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You Want Students to Tell the Truth? What's In It for Them?

A new study offers insight into when students are most liable to tell those dog-ate-my-homework stories and what might prompt them to reveal the truth about their canine's alleged appetities.

The study, out of McGill University, in Montreal, says that young children are less likely to lie if there's no punishment on the line and when they know that telling the truth will be met with happiness from both the inquisitor and the child.

The researchers found, as they expected, that children's abilities to maintain their lies increase with age. However, they also found that appeals to tell the truth could often bring out the real story if children don't expect punishment.

The researchers used two kinds of appeals to test this: Internal appeals, in which children were told that they would feel better about telling the truth; and external appeals, in which children were told that the adult would be happier for hearing the truth.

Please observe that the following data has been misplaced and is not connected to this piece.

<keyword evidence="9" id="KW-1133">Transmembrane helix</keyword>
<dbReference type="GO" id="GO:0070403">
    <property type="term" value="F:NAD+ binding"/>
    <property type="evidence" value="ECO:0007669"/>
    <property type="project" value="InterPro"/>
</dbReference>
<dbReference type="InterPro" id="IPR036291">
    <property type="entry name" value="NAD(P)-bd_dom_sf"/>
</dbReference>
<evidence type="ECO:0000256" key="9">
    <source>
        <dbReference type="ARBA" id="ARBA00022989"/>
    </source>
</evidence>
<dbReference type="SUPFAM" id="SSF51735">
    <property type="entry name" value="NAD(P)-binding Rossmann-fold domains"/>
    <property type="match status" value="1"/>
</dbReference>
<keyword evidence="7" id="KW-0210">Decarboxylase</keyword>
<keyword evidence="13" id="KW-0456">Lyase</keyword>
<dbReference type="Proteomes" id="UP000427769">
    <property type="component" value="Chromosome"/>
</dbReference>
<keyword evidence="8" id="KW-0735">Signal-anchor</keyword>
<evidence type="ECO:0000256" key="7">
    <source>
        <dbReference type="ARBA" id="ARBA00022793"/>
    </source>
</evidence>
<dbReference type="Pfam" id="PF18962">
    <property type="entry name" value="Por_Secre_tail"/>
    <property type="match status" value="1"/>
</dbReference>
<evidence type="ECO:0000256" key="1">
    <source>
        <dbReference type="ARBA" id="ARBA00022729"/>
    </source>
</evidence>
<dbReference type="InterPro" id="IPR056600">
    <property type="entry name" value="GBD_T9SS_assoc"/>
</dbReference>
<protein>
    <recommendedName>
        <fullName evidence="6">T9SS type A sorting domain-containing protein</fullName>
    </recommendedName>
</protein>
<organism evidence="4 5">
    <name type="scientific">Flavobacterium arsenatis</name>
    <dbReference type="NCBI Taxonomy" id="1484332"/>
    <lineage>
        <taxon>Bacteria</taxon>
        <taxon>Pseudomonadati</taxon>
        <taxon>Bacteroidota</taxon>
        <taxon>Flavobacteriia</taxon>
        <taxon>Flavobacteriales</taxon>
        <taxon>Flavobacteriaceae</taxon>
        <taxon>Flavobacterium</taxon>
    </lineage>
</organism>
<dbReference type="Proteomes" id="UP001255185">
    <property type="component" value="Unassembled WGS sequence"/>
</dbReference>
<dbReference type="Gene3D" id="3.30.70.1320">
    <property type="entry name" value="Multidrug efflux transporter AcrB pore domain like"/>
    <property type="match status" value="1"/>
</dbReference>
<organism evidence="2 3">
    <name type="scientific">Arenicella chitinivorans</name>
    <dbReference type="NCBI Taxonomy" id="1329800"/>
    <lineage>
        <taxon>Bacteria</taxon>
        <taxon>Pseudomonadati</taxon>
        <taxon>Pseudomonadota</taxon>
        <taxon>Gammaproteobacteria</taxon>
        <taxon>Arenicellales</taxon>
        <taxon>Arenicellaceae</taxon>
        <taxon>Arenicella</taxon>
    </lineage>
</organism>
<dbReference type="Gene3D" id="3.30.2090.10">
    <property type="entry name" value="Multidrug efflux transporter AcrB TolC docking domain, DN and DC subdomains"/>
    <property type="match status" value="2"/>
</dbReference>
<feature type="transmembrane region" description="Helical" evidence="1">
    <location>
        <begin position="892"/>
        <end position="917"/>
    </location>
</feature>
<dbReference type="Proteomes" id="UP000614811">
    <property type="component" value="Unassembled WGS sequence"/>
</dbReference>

According to the findings, when children expected punishment, only the external appeals promoted honesty:


"Because children at a young age are most concerned about pleasing adults, external appeals may have the greatest potency in motivating children to tell the truth," the study says.

But the real nugget in the study concerns children who maintain lies: The authors suggest that appeals to tell the truth may only work before a child has revealed any information; once a child lies, they dig in their heels.

"The results of this study reveal that positive consequences resulting from truth telling should be emphasized and negative consequences for transgressing should be avoided in order to promote honesty in young children," the authors conclude.

The study involved 372 children between 4 and 8 years old; most were from white middle- and upper-income families. The researchers didn't find any significant difference between boys and girls, but suggested further experiments studying the affects of appeals on adolescents.

The study appears in the February 2015 Journal of Experimental Child Psychology.

Image courtesy of McGill University.

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